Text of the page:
The Critical Conundrum

The Indian establishment's craze for nuclear power and its destructive potential explained, critiqued, questioned
The Critical Conundrum
PTI
The Power Of Promise: Examining Nuclear Energy In India
By M.V. Ramana
Penguin/Viking | Pages: 366 | Rs. 699

How should one describe an industry that promised abundant, safe, environment-friendly energy that would be “too cheap to meter”, but has delivered only one-tenth of the projected electricity, caused catastrophic accidents, contaminated millions of square miles, poisoned lakhs of people and proved “too costly to matter”? Nuclear power has globally inflicted losses exceeding a trillion dollars—in subsidies, abandoned projects, cash losses and other damage. It inspires fear and loathing. In most countries, it can only be imposed undemocratically.

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Nuclear power is in global decline. The number of reactors worldwide peaked in 2002; their output peaked in 2006. When production was at a peak, nuclear power contributed 17 per cent to the world’s supply. It has gone down to 11 per cent. After Fukushima, nucl­ear power stands irredeemably discredited and is probably moribund.

In India, however, the elite treats it as the technology of the future, promising an unending supply for unbridled consumption. And we have a State that considers peaceful anti-nuclear protests seditious. It wants to multiply India’s nuclear capacity a hundred-fold to 470 GW by 2050. Forgotten is the Department of Atomic Energy’s (DAE) abysmal failure to deliver. It projected 43.5 GW for 2000, but achieved a pathetic 2.7 GW. It has since missed every target. Also erased is the department's appalling record on safety, health, transparency, accountability and technology absorption. Cost overruns are routinely over 200 per cent.

This excellent book explains why, despite this, official India remains obsessed with nuclear energy and the DAE remains politically powerful. The two pillars of DAE’s power, Ramana says, are the promise or future projection of limitless energy, and the deadly attraction of nuclear weapons. An elaborate charade rationalises India's economic and political investment in nuclear power: vanishing fossil fuels, unviability of renewable sources, the imperative of consumption-driven “development” and N-power’s claimed advantages.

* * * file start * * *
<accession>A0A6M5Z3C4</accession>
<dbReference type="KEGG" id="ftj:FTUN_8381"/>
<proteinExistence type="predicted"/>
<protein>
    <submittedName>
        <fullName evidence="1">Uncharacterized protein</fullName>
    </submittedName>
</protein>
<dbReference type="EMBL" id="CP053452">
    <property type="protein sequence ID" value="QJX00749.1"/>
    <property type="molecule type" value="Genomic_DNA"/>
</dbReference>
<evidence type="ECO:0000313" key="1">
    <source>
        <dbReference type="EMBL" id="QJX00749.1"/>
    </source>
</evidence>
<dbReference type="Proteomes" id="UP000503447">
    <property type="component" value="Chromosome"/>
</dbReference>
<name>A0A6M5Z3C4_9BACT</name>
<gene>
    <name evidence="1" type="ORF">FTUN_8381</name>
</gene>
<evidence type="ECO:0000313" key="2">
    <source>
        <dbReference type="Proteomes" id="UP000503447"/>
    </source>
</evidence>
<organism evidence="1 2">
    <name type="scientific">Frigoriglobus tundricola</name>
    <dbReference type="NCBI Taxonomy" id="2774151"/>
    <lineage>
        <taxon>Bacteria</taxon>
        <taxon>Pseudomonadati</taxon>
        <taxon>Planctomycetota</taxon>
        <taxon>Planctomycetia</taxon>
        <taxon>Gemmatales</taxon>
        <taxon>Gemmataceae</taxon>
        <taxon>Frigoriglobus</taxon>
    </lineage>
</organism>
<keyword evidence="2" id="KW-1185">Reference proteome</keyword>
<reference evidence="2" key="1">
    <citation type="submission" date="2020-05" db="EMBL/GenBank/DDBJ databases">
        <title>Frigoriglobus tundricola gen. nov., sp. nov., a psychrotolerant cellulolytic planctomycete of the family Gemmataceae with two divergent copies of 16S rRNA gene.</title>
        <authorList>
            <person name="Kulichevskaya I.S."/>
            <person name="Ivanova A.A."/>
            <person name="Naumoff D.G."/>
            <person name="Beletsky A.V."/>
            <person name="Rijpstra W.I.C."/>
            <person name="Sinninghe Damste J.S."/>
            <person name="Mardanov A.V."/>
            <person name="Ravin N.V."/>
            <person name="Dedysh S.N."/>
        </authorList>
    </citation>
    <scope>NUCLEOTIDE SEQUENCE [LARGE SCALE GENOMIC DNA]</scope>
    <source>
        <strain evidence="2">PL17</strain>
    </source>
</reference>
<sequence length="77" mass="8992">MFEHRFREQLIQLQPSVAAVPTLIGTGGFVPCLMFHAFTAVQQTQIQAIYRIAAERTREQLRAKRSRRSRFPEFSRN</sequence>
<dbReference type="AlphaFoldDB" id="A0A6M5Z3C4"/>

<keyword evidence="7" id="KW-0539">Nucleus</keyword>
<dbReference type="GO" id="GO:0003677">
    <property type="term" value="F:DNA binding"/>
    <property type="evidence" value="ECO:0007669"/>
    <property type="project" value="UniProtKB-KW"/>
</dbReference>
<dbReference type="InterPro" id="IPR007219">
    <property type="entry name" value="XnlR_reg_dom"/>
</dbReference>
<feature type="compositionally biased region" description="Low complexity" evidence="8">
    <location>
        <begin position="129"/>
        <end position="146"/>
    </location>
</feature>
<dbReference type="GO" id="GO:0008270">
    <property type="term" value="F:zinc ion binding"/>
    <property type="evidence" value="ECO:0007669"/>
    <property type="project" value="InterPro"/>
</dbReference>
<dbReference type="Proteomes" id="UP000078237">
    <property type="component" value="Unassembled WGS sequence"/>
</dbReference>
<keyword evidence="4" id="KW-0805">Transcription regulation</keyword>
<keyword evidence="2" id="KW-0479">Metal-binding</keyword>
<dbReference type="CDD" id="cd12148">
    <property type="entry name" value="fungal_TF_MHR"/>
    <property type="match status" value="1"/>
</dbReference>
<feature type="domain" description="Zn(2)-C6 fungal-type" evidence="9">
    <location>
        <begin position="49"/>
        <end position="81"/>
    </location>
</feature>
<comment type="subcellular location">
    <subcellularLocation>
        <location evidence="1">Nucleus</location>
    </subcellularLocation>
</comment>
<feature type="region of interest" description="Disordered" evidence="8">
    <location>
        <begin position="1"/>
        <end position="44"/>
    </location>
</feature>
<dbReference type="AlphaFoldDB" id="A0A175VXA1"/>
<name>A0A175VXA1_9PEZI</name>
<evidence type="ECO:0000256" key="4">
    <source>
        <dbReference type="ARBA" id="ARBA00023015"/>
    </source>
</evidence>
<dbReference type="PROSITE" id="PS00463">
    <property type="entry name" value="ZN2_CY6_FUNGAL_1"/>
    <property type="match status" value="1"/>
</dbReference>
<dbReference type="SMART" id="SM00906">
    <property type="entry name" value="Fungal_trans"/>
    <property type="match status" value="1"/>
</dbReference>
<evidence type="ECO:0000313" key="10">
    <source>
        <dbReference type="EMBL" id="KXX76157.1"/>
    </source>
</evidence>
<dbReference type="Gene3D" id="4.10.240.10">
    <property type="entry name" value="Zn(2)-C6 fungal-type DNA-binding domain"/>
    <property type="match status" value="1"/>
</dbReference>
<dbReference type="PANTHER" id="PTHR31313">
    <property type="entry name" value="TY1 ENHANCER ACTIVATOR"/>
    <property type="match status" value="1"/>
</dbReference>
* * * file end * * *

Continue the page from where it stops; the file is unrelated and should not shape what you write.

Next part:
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The book shows how the DAE abuses its powers to mess up everything: it violates safety norms, makes tall claims and fudges its account books.

The book subjects these claims to a politely worded but devastating critique. It exposes Homi Bhabha’s fantasy of a three-stage programme—heavy-water reactors, fast breeders, and third stage reactors—promising virtually limitless power. The DAE, Ramana shows, has grievously miscalculated plutonium production and consumption; the projected breeder growth is both theoretically and practically unachievable.

Even assuming that breeders are viable, this knocks the bottom out of the DAE’s mid-century target. These ultra-high-risk, very accident-prone reactors have been abandoned worldwide, and thorium cycle Uranium-233 reactors haven’t been industrially proved. Ind­ia’s 12 MW Fast-Breeder Test Reactor has worked at only one-fifth its capacity amidst numerous accidents. But the DAE declared it a “success” and is building a 500 MW breeder!

Ramana shows how the DAE was craf–ted and run as an institution unanswerable to Parliament and the public. It abuses its power to mess up everything, violates its own safety norms, routinely makes extravagant claims about developing technologies indigenously while importing/borrowing them and hides  costs with accounting tricks. Nuclear power in India, like elsewhere, is far costlier than electricity from fossil fuels, and increasingly, from truly abundant, benign, safe, renewable sources. The French erp, proposed for Jaitapur, is the world’s most exorbitant reactor. It has suffered an unconscionable 265 per cent cost escalation in France. It will haemorrhage India’s power sector.

One of the book’s best chapters analyses the DAE’s safety, health and environmental record and failure to learn from accidents. The DAE gets away because there’s no independent safety regulator and no real obligation to disclose relevant information. One wishes Ramana had addressed the Koodankulam and Jaitapur reactors’ safety issues at greater length, evaluated Fukushima’s long-term global impact, and discussed sustainable alternatives to nuclear power, including decentralised renewable ene–rgy. Nevertheless, this seminal book will contribute significantly to the cause of halting the nuclear juggernaut.

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